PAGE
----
Chapter 3You Gotta Earn ItEarning your way to the top

In 1974, Christie Hefner was the quintessential feminist, a Brandeis graduate with an interest in law, politics, and journalism. And a decided disinterest in business.

“Liberals in my generation,” she says, “felt that business was, at the very least, suspect, if not the enemy… They didn't care about human rights.”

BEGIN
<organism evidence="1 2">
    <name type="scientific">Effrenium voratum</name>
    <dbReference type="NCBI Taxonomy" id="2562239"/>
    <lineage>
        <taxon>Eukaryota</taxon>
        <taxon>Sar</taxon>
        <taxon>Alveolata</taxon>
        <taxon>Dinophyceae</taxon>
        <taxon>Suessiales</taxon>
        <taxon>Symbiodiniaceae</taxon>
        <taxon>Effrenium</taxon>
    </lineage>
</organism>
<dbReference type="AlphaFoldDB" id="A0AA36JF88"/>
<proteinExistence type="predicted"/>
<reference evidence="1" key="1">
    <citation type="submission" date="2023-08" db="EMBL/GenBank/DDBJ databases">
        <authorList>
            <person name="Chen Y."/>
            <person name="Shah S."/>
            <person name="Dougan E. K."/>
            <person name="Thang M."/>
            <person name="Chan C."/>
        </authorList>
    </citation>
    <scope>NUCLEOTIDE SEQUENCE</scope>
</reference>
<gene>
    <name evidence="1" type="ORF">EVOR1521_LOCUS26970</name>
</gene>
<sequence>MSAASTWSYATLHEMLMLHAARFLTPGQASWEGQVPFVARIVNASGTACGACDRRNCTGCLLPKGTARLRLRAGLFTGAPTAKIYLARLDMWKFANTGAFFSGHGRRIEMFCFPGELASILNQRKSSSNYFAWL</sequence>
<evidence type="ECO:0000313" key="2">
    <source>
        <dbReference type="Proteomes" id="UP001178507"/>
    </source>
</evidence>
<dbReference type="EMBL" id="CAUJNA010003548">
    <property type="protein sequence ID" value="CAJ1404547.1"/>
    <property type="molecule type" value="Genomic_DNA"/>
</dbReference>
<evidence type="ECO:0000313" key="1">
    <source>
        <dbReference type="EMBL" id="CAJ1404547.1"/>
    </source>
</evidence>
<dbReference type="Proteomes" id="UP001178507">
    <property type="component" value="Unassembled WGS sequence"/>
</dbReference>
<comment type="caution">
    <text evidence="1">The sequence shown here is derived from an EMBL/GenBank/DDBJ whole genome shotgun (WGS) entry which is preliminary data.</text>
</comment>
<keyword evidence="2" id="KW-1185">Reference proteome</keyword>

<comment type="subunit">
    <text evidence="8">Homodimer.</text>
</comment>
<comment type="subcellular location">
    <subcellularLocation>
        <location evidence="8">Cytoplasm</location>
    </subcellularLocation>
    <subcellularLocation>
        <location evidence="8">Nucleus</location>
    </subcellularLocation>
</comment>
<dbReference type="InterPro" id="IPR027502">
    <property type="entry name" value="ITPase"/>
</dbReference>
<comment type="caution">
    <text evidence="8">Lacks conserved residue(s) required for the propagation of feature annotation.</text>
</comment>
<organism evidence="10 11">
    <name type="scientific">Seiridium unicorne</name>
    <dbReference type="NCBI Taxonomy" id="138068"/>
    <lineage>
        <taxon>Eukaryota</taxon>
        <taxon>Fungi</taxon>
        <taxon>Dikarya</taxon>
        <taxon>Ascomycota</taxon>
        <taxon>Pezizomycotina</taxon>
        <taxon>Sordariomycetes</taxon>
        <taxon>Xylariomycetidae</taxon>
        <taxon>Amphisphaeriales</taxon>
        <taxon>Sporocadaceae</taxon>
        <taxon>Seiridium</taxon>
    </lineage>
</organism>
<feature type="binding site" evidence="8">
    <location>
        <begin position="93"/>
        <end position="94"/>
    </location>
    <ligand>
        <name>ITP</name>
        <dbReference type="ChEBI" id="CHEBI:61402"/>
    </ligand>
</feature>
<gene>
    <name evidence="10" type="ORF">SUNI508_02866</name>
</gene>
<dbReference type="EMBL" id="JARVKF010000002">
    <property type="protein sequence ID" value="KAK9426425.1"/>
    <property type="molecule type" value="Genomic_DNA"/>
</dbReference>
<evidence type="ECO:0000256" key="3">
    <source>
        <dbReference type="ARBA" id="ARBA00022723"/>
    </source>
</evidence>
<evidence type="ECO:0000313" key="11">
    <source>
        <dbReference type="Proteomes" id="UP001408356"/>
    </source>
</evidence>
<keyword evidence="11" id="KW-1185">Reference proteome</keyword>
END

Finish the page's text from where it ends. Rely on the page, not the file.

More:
It seems that Christie's father, Hugh Hefner, founder of Playboy Enterprises, would have been public enemy number one: a man who made his fortune selling sexy women. But he wasn't. Playboy in fact supported many women's rights causes. In 1975, after a year of working for the Boston Phoenix, Christie took a job at Playboy, and a few years later, an opportunity arose. In 1982, Playboy was in trouble. While the board was thinking of searching for an outsider, Christie made a proposal to Hef and the board that she step in (rather than delay with the search for an outsider) and form an office of the President. She felt she had a sense that she knew what needed to be done and that she already had the trust of being a family member. Before too long she was making command decisions at the company. A liberal feminist was calling the shots for the ultimate boy's club. It was an eyebrow-raising succession, as Christie pointed out, that generated “a certain amount of press.” Though as a feminist she entered the business with what she calls a “certain level of disability,” Christie managed to shatter the glass ceiling before ...

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